Identify incorrectly assigned resources in Azure


Your organization has a resource group that contains both production resources and development resources. You're going to move the development resources out of that group and into their own resource group, which is dedicated to development.

In this unit, you'll learn how to go to your production resource group and identify the development resources that don't belong there.

Organize Azure resources into resource groups

You use resource groups to logically group resources together. Each resource must be part of a single resource group. A resource group can hold many different types of resources in different regions.

Generally, resource groups hold resources that are related. For example, you can have a resource group for testing and development, and a separate one for production. A production resource group might hold resources that support a live website. These resources can include several virtual machines (VMs), storage accounts, virtual networks, and Azure SQL Database instances.

Make sure that all the resources in your resource group have a single lifecycle. You want to update, delete, or deploy these resources together. If you believe a resource doesn't fit into the lifecycle of other resources, move it to another resource group.

You can control which resources are available to different types of users. In this way, resource groups help you protect your resources and control costs.

You might need to change who's billed for resources in resource groups. You can move resources from one resource group to another resource group in a different subscription. In this case, you'd need to put any dependent resources into one resource group. Then, you'd move the resources from that resource group into a new resource group in the other subscription.

Use a consistent naming convention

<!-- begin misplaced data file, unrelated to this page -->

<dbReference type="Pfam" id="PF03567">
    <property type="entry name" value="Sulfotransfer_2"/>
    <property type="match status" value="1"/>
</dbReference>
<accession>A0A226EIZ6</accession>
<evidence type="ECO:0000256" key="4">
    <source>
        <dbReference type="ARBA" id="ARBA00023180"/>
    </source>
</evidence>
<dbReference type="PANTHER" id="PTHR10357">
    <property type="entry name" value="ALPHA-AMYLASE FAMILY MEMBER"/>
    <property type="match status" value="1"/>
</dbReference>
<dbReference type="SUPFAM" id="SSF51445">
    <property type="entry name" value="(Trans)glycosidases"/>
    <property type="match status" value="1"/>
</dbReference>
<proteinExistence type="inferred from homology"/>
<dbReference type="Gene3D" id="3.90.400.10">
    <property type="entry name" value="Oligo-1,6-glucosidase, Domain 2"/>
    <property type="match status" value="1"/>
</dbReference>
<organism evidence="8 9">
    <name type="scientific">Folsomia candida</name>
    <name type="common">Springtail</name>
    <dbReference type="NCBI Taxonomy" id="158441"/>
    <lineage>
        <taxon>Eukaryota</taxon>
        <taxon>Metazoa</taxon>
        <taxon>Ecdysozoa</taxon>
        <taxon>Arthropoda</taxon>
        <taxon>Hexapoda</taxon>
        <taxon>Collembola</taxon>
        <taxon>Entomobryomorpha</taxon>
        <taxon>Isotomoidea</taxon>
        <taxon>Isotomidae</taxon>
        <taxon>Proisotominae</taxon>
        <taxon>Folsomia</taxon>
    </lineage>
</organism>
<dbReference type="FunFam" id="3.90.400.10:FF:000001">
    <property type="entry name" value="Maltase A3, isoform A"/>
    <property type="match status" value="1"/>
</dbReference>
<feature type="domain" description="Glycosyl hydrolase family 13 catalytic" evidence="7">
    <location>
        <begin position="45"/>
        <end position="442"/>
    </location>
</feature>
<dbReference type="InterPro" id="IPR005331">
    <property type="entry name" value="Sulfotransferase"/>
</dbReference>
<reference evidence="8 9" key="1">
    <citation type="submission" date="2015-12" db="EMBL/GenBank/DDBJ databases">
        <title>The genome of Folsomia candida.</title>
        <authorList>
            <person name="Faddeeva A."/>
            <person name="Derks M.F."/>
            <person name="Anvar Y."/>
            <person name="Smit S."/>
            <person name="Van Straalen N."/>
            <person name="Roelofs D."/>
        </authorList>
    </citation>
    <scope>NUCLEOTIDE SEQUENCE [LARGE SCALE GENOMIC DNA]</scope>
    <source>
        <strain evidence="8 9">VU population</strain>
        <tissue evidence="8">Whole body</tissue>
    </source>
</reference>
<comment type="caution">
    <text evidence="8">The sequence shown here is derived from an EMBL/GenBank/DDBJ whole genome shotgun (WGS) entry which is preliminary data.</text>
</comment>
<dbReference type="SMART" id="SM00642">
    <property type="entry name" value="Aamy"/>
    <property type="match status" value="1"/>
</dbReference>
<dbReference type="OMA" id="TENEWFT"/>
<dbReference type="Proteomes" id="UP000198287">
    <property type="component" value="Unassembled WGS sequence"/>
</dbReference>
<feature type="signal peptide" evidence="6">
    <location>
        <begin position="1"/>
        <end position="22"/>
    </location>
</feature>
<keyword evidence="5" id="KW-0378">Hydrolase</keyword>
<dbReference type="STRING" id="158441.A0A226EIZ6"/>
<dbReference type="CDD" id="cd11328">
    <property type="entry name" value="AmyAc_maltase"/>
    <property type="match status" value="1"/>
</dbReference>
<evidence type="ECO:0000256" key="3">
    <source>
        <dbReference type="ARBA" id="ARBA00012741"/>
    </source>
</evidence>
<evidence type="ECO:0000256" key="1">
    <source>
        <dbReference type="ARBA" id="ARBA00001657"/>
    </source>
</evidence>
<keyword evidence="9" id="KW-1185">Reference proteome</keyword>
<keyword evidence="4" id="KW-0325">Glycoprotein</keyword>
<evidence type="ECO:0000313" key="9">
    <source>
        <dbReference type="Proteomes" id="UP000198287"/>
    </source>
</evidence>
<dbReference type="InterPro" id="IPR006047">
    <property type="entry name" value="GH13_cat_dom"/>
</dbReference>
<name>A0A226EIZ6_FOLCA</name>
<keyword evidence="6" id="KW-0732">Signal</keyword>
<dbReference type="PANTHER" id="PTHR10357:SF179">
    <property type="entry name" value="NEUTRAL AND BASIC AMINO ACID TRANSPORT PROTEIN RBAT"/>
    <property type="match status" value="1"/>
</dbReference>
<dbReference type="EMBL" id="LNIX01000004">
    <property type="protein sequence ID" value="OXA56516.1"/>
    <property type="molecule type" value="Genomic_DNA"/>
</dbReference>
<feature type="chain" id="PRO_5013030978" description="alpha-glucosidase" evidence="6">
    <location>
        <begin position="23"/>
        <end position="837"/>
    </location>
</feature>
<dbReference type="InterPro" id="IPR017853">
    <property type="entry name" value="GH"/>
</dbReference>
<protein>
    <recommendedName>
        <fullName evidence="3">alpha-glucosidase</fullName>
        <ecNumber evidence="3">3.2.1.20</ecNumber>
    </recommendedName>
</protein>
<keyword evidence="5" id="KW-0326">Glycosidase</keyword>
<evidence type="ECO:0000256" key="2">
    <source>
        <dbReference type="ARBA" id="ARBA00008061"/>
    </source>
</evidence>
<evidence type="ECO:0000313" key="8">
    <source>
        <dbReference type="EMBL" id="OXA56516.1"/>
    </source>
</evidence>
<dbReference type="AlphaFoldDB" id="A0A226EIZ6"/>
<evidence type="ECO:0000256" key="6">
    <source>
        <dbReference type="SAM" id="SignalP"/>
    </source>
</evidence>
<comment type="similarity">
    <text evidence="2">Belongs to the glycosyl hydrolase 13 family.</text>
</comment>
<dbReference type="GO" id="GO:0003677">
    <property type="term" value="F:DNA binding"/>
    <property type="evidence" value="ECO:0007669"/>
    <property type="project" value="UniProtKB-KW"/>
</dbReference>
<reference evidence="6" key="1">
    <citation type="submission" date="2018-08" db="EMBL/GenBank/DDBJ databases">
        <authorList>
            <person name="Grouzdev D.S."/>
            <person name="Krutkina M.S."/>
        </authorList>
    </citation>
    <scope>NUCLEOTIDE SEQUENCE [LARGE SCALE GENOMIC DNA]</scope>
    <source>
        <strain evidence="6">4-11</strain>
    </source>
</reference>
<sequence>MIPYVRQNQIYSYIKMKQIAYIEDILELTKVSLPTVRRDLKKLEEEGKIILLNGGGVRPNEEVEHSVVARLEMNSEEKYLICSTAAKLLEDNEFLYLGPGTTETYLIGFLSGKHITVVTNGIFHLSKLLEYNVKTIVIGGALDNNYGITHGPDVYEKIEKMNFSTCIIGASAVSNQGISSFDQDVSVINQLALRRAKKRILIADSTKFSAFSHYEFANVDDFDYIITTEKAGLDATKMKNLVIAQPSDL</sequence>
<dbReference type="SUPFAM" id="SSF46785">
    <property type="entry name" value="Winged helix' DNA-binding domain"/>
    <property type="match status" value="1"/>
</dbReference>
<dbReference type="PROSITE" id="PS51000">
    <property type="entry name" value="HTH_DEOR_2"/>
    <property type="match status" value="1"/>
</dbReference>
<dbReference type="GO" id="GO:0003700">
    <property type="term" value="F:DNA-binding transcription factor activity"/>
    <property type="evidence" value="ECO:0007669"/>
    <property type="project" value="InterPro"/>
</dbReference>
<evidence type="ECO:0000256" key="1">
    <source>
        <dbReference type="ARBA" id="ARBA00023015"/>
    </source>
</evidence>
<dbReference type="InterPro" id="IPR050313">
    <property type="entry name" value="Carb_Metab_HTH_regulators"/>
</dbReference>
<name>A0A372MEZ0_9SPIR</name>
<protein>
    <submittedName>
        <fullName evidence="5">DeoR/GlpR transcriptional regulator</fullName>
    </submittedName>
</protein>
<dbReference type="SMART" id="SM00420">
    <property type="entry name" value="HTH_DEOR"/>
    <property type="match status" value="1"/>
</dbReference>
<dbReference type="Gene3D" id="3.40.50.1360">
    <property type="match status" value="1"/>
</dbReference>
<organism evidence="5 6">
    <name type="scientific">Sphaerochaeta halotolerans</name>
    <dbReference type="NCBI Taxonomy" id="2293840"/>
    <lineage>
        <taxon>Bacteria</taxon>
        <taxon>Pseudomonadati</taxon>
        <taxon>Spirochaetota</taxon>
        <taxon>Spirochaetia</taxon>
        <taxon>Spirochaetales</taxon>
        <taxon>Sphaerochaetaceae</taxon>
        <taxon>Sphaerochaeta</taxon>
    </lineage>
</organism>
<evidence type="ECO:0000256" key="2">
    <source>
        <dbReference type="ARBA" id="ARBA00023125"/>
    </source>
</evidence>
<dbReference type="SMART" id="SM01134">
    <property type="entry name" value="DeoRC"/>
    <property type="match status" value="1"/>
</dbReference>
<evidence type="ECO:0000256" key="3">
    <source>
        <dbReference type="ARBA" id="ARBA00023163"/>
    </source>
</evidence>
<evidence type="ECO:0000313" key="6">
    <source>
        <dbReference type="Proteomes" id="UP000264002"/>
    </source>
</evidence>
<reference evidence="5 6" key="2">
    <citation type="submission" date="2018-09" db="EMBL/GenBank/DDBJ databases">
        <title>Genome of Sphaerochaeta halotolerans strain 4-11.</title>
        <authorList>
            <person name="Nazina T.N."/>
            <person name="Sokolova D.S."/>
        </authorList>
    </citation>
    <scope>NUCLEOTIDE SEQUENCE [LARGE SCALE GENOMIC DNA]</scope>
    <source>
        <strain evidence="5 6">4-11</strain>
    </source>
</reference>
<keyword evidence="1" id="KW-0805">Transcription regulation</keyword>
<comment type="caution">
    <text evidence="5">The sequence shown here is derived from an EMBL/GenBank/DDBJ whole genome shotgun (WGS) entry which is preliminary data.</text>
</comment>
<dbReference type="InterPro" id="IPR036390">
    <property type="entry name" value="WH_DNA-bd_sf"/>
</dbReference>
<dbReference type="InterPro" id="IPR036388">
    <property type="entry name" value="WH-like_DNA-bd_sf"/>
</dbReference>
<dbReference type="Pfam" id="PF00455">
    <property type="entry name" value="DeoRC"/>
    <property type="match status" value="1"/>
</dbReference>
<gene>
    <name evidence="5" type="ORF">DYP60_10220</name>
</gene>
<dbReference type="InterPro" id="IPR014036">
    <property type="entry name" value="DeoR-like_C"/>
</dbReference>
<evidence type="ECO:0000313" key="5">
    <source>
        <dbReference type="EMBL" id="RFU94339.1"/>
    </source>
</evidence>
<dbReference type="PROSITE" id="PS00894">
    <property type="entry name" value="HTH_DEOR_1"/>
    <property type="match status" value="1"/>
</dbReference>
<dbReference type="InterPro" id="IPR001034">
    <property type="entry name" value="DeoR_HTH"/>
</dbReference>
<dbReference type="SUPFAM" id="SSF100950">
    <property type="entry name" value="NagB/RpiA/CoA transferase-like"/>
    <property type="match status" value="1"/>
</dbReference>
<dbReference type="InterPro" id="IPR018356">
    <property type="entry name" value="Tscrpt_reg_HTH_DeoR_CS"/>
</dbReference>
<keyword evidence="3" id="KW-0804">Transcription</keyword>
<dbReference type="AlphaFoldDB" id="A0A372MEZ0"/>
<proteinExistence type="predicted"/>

To help identify and organize your resource groups, use a consistent naming convention. For example, you might have a resource group named project-infrastructure-resource-group to denote that it's a resource group for a certain project's infrastructure.

Find resource groups

You can find resource groups in the Azure portal by selecting Resource Groups from the left menu pane. You'll see a list of all your resource groups.

Screenshot that shows the Resource groups page.

When you select a resource group, you see all the resources in it. Within the resource group, you can:

  • Search for specific resources.
  • Filter resource based on type.
  • Create a resource.
  • Move resources to another resource group.

Use tags to find resources

Tags are name and value pairs that you apply to resources. For example, you can set the name environment and its value as development for all resources that aren't meant for production. In this way, you ensure that you can easily find related resources and keep them organized.

Many resource types have a Tags page in the portal that you can use to add tags.

Screenshot that shows the Assign tags pane.

Both users and custom code can use tags to find resources. In the portal, to see a list of all the tags that have been assigned, search on Tags.

Screenshot that shows the list of all tags.

If you select a tag in the list, you'll get a list of all the resources associated with that tag. Or, on the All resources page, you can filter the resources by tags.

Tags have limitations:

  • Always check whether your Azure resource supports tags. For example, you can't set tags on generalized VMs.
  • You can apply tags to resource groups, but resources don't automatically inherit tags from their resource group. If you want all the resources in a resource group to have a tag, you must do this manually.
  • You can apply a maximum of 50 tags to a single resource or resource group in Azure.

Carefully consider how you assign your tags so that they help your organization locate and identify resources.